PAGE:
Remote Blob Storage for SharePoint 2010 with Stepwise – Part 3 Disaster Recovery

This is the third post in this series on Stepwise, Backup and Restore, and Disaster Recovery.

Using Stepwise Remote Blob Storage we have learned that the documents are “externalised” from the SharePoint SQL Server content database and stored on alternate filesystems. One of the interesting side-effects of this externalisation process is the fact that documents are created by Stepwise whenever a file is added to SharePoint, but if the same document is updated in SharePoint a completely new file is created in Stepwise. This happens regardless of whether you have version control turned on in your document library or not – every write to SharePoint results in a new file being created in Stepwise.

The interesting part of this is what happens in a disaster recovery scenerio when you lost your SQL Server content database(s). Because Stepwise has a copy of every single document written to SharePoint, when restoring your data you only need to restore the SQL Server databases. The filesystem that Stepwise is using already has your previous versions of documents on it (up to a point – see Garbage Collection below). This can drastically reduce your restore time.

Furthermore, Stepwise actively collects SharePoint information and metadata as it processes documents. This information is maintained with the document and is accessible to Stepwise administrators. So here’s another nice side-effect of the process – you may have lost 4 hours of SharePoint content database, but Stepwise can determine what files were added in the last 4 hours and provide the metadata and documents for everything that occurred during that 4 hour window. Result – no lost documents!

But what happens if you lose your filesystem, and 4 hours goes up in smoke on that? Obviously that is not a good thing! That is definitely a time to get your restore process started, however again Stepwise can assist in the task. Stepwise still maintains metadata and file information in it’s own database, and it can report back all the documents that were added/changed in the 4 hour window. So while it isn’t all good news, you can at least let clients know exactly what they have lost rather than leave them in the wilderness. And some more good news? Stepwise caches recently accessed documents locally on your web front-ends – including documents that have been uploaded to SharePoint. So we can interrogate the Stepwise cache and pull documents out of there as well.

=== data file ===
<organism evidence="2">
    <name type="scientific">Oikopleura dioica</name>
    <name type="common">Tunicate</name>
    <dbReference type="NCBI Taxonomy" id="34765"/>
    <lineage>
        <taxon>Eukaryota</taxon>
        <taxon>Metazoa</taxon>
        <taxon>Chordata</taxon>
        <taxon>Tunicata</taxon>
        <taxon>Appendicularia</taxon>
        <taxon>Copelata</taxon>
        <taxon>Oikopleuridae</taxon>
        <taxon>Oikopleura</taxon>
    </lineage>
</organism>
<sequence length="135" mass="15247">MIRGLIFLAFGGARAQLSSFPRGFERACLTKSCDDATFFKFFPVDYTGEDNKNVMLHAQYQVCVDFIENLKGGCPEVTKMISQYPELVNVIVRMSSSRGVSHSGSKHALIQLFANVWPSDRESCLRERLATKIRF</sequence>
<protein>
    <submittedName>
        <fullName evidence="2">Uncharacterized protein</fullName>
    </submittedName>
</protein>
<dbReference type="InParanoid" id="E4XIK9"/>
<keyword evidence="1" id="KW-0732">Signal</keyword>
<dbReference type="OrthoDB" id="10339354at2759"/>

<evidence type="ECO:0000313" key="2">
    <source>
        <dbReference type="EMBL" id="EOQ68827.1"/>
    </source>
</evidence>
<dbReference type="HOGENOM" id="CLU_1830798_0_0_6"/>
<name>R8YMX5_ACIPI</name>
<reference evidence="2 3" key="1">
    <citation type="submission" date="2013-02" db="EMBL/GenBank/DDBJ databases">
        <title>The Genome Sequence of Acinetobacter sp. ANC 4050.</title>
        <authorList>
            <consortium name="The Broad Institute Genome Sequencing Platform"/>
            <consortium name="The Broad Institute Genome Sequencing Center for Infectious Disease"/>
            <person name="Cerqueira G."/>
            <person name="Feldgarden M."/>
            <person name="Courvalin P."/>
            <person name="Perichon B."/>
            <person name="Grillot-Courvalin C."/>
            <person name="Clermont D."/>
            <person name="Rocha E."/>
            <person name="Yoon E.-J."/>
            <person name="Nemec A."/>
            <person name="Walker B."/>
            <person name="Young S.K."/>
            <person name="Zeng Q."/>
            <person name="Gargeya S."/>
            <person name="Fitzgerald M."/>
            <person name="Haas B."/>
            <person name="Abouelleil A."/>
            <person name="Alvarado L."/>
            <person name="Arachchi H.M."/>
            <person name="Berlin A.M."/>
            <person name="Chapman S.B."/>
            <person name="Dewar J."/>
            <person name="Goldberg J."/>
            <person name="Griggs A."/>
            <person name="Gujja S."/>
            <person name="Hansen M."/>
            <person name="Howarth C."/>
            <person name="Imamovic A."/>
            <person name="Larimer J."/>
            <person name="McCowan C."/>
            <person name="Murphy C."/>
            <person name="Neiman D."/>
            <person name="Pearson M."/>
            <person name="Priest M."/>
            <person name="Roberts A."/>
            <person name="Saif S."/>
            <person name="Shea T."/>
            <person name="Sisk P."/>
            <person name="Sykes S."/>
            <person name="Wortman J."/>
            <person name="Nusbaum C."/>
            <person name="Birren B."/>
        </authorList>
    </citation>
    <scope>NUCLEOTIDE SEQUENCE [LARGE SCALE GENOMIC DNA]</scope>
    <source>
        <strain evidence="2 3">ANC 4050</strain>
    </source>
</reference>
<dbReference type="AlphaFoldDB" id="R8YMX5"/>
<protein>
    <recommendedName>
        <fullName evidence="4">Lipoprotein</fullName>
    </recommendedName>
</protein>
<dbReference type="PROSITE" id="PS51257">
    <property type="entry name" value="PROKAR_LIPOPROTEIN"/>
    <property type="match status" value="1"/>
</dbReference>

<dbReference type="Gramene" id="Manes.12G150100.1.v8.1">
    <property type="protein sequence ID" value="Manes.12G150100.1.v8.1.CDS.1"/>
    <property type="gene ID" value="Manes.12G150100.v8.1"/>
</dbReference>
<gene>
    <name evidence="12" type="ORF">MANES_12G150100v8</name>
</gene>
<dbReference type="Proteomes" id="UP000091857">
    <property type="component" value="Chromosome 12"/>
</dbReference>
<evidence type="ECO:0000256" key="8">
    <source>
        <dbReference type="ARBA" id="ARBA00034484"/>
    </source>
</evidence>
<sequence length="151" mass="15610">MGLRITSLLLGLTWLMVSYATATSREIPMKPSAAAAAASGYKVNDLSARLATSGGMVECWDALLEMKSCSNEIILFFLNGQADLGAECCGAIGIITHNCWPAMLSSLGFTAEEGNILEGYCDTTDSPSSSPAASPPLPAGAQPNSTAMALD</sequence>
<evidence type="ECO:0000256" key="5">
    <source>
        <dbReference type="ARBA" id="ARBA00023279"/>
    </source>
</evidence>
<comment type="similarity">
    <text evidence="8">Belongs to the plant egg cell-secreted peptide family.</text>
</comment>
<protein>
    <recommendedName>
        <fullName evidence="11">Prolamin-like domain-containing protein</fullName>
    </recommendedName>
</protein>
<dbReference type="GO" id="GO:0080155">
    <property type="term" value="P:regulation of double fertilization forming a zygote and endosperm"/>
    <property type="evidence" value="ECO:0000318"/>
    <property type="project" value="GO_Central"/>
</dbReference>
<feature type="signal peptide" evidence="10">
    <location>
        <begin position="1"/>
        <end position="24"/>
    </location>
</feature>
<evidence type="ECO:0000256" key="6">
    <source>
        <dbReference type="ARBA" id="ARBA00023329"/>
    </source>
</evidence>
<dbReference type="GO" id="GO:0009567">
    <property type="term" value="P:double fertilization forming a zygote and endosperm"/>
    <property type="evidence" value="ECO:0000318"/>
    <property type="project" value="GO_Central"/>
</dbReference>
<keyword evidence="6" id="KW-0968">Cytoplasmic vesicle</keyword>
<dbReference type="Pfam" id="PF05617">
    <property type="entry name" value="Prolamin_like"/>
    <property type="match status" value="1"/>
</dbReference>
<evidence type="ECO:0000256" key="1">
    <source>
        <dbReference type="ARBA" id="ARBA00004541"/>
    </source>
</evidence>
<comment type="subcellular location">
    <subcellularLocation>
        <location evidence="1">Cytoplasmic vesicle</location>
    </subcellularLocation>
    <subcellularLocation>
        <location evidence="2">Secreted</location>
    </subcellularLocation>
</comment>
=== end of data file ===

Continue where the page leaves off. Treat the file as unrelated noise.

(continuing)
It’s not perfect – but anything that can help you recover your data after a disaster is a good thing!

What is Garbage Collection?

Remote Blob Storage uses the term Garbage Collection to describe the clean-up process of deleting documents that are no longer being referenced. As an example, consider a document that has been deleted from a document library in SharePoint. It first hits the user recycle bin, then the site collection recycle bin, then finalled the deleted from end user recycle bin. After it leaves this area, SharePoint no longer maintains any connection to the document.

It is at this stage that the Garbage Collection process in Stepwise kicks in. Stepwise uses the Remote Blob Storage API to identify any documents that SharePoint no longer references. It then checks a configurable number of days parameter (defaults to 7 days) and if the date is older than this, it will physically delete the document from the back-end storage.

In some situations, such as WORM-based configurations of Stepwise and/or for compliance reason, Garbage Collection can be disabled completely. This ensures that all documents are maintained by the system indefinitely.

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One Response to “Remote Blob Storage for SharePoint 2010 with Stepwise – Part 3 Disaster Recovery”

  1. Remote Blob Storage for SharePoint 2010 with Stepwise – Part 2 Backup and Restore « Back in Hack Says:

    […] on it. « Remote Blob Storage for SharePoint 2010 with Stepwise – Part 1 Remote Blob Storage for SharePoint 2010 with Stepwise – Part 3 Disaster Recovery […]

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